This research will develop, implement and evaluate a restaurant-based incentive program that promotes and rewards healthy eating behaviors in restaurants and at the same time, provides funding to schools to support fitness and healthier lunch programs. This project will make an important contribution to the prevention and control of obesity and other nutrition-related diseases in both children and adults. It represents the first study ever to explore the use of incentives to schools as a vehicle for increasing healthful behaviors of children and families. This proposal builds upon previous SBIR grants awarded to the applicant company, HEALTHY DINING, funded by both the CDC and NIH. The goals of the REWARDS PROGRAM include: 1) conducting a pilot study with three to five regional schools and three to five restaurant chains located in Santa Barbara, California (Phase I), 2) expanding the REWARDS PROGRAM to schools and restaurants throughout California and three additional states (Phase II) and ultimately 3) developing strategies to expand the PROGRAM nationwide (Phase III). A """"""""tasting extravaganza"""""""" kick-off event will launch the program to stakeholders (principals, administrators, teachers, etc.). School leaders will be tapped to promote the REWARDS PROGRAM to both children and parents through the schools'communication channels. Long term implementation of this REWARDS PROGRAM nationwide will result in significant funding being generated to help support school fitness and healthier lunch programs. Additionally, this proposal has the potential to significantly improve the health of our nation's families, as it will incentivize the availability and selection of healthier choices at restaurants.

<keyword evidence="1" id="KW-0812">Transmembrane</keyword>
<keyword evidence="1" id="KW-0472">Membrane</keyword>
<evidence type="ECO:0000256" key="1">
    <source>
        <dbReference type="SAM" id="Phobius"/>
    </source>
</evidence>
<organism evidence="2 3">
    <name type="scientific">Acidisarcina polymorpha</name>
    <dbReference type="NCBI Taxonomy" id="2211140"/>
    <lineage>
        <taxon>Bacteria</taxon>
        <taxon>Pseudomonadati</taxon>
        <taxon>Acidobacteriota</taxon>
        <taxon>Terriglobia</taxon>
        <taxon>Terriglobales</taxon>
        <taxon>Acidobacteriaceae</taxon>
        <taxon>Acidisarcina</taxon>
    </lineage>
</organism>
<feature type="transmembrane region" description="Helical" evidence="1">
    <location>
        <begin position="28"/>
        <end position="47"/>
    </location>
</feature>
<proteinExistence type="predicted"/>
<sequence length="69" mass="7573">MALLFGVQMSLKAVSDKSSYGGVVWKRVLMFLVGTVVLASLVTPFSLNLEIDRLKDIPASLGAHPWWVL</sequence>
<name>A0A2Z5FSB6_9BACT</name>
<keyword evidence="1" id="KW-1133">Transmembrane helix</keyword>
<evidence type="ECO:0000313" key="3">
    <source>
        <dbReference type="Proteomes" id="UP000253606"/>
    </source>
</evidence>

Public Health Relevance

By incentivizing local restaurants to offer and promote healthy kids'options and schools to promote these options to kids and families, this project will spur the availability and selection of healthier kids'menu options in restaurants. A related benefit is that funds will be donated to schools for healthy eating and fitness programs when the healthier kids'selections are purchased. As a result, children will be selecting menu items that are lower in calories, fat, saturated fat and sodium, leading to reduced risks of such nutrition-related conditions as obesity, heart disease, cancer, and diabetes.

National Institute of Health (NIH)
National Center for Chronic Disease Prev and Health Promo (NCCDPHP)
Small Business Innovation Research Grants (SBIR) - Phase I (R43)
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Special Emphasis Panel (ZRG1-HDM-K (10))
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Colley Gilbert, Brenda J
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Accents on Health, Inc.
San Diego
United States
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